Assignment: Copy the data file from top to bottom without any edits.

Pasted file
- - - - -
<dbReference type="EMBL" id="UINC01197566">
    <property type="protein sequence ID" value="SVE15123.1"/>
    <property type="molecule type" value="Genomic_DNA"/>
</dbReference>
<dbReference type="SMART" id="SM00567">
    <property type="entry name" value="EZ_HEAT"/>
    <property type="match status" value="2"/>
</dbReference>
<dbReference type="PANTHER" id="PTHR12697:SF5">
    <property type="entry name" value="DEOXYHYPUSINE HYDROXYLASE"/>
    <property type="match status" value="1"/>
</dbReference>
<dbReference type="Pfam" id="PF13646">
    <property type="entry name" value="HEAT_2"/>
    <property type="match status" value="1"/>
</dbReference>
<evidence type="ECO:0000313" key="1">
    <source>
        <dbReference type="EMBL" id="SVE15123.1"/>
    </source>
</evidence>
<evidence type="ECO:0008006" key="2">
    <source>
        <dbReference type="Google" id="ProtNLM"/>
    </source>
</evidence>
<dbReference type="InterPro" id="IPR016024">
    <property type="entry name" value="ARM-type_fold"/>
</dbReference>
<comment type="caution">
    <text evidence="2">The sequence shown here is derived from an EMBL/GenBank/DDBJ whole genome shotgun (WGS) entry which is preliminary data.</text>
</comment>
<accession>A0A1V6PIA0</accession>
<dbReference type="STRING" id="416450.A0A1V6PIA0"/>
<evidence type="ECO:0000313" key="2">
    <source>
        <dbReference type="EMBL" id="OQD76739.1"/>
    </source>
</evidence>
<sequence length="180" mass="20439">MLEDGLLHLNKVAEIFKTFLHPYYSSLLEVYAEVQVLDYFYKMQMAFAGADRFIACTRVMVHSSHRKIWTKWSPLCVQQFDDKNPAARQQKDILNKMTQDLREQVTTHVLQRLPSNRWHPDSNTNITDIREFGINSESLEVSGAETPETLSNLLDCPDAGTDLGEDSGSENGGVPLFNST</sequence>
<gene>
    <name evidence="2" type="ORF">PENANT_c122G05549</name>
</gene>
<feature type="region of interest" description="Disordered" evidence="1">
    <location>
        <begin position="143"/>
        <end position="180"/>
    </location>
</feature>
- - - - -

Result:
<dbReference type="EMBL" id="UINC01197566">
    <property type="protein sequence ID" value="SVE15123.1"/>
    <property type="molecule type" value="Genomic_DNA"/>
</dbReference>
<dbReference type="SMART" id="SM00567">
    <property type="entry name" value="EZ_HEAT"/>
    <property type="match status" value="2"/>
</dbReference>
<dbReference type="PANTHER" id="PTHR12697:SF5">
    <property type="entry name" value="DEOXYHYPUSINE HYDROXYLASE"/>
    <property type="match status" value="1"/>
</dbReference>
<dbReference type="Pfam" id="PF13646">
    <property type="entry name" value="HEAT_2"/>
    <property type="match status" value="1"/>
</dbReference>
<evidence type="ECO:0000313" key="1">
    <source>
        <dbReference type="EMBL" id="SVE15123.1"/>
    </source>
</evidence>
<evidence type="ECO:0008006" key="2">
    <source>
        <dbReference type="Google" id="ProtNLM"/>
    </source>
</evidence>
<dbReference type="InterPro" id="IPR016024">
    <property type="entry name" value="ARM-type_fold"/>
</dbReference>
<comment type="caution">
    <text evidence="2">The sequence shown here is derived from an EMBL/GenBank/DDBJ whole genome shotgun (WGS) entry which is preliminary data.</text>
</comment>
<accession>A0A1V6PIA0</accession>
<dbReference type="STRING" id="416450.A0A1V6PIA0"/>
<evidence type="ECO:0000313" key="2">
    <source>
        <dbReference type="EMBL" id="OQD76739.1"/>
    </source>
</evidence>
<sequence length="180" mass="20439">MLEDGLLHLNKVAEIFKTFLHPYYSSLLEVYAEVQVLDYFYKMQMAFAGADRFIACTRVMVHSSHRKIWTKWSPLCVQQFDDKNPAARQQKDILNKMTQDLREQVTTHVLQRLPSNRWHPDSNTNITDIREFGINSESLEVSGAETPETLSNLLDCPDAGTDLGEDSGSENGGVPLFNST</sequence>
<gene>
    <name evidence="2" type="ORF">PENANT_c122G05549</name>
</gene>
<feature type="region of interest" description="Disordered" evidence="1">
    <location>
        <begin position="143"/>
        <end position="180"/>
    </location>
</feature>